“For example, if we are doing an autopsy on one of our big species […] we invite the students to observe,” said Moodley. The zoo, therefore, offers Wits students a privileged opportunity to learn amongst South Africa’s natural heritage.


Speaking to Wits Vuvuzela, Nathi Mvula, a senior environmental education specialist, shared his views on why he believes Johannesburg Zoo reaching their latest milestone is important:

An interview with Joburg Zoo’s senior educational environmental specialist, Nathi Mvula. Video creds: Victoria Hill

To have opened in 1904, and to still be open today, Joburg Zoo has proved itself a national icon and beacon for wildlife conservation.

PROFILE: Jakes Gerwel Fellowship helps to improve the quality of Education in SA 

Through introducing projects that promote teaching as an aspirational career, the Jakes Gerwel Fellowship aims to improve the quality of education in South Africa.  

The Jakes Gerwel Fellowship (JGF) is focusing on improving the poor conditions in public schools across South Africa by introducing uplifting leadership programs and investing in students who have a passion for teaching and education. 

Jakes Gerwel is a fellowship that has been mandated by the then Allan Gray Orbis Foundation since 2017, aiming to improve the education system. JGF hopes to position teaching as an aspirational career for young students to promote an increase in employment of quality teachers in public schools. 

South Africa’s education system has been declining, with young people struggling to read for comprehension. Only 20% of public schools function adequately with a large gap between the final matric results they achieve compared to those of the other 80% of public schools.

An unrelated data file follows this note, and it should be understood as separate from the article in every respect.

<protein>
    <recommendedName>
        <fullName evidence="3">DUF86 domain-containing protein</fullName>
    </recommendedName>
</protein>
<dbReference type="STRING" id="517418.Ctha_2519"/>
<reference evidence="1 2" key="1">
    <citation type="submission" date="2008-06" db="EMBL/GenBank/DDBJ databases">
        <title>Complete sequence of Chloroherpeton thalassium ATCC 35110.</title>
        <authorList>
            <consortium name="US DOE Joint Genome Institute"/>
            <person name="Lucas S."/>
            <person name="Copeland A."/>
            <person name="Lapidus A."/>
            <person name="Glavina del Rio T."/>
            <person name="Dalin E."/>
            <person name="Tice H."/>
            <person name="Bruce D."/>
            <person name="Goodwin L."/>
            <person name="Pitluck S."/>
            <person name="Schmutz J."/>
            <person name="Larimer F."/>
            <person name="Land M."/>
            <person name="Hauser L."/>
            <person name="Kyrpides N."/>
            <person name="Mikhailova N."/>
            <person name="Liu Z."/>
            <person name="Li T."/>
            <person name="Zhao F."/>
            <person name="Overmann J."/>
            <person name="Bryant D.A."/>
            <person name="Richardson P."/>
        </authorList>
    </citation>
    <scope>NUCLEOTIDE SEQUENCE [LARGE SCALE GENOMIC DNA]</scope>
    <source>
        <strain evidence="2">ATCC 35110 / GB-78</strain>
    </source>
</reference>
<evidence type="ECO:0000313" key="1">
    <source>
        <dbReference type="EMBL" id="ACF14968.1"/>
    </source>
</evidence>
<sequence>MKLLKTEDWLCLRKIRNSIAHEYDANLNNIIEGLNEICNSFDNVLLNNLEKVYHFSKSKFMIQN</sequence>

Many of these schools fail due to poor infrastructure, teacher shortages, and a lack of educational progress, resulting in high unemployment rates. “Unemployment amongst the youth in our country is the highest [and] amongst graduates, teachers have the highest unemployment, especially Bed [bachelor of education] graduates,” says JGF fellow Samora Menze. 

JGF hopes to bridge this gap with strategic communications specialist Sarah Koopman telling Wits Vuvuzela that, “The quality of the education system is dependent on the quality of its teachers.” JGF has identified the teacher shortage in South Africa as one of utmost importance for our economy to thrive. 

JGF program participants are selected based off their “expert teacher profile, educational leadership, and educational entrepreneurial skills,” says acting CEO Carla Watson. Wits University is a partner institution of JGF, offering scholarships and bursaries to strong student candidates who are completing their postgraduate certificates of education (PGCE).  

One of the initiatives JGF has chosen to take on is the employment support and work readiness program which began at the end of 2022 and will continue throughout the 2023 year. This project aims to support teachers who are qualified but are not equipped with enough information on how to find employment after graduating. 

This involves helping candidates with their CV, setting up mock interviews to equip them with valuable interview skills, hosting South African Council of Educators (SACE) registration information sessions, and sharing employment opportunities with candidates so they can access teaching positions easier. This program aims to help teachers find employment, taking preference over government school positions by placing teachers in these schools, hoping to “make resources available to maximise JGF’s impact, connecting with organisations that are contributing to address unemployment in the country,” Menze said.  

JGF is also working on other projects such as using theatre to improve reading literacy. A Wits master’s student and JGF fellow, Luna August, co-founded the AK Arts and Leadership program (AKALA) which is a non-profit organization focused on increasing art education throughout South Africa. August’s research focuses on the importance of the arts in education.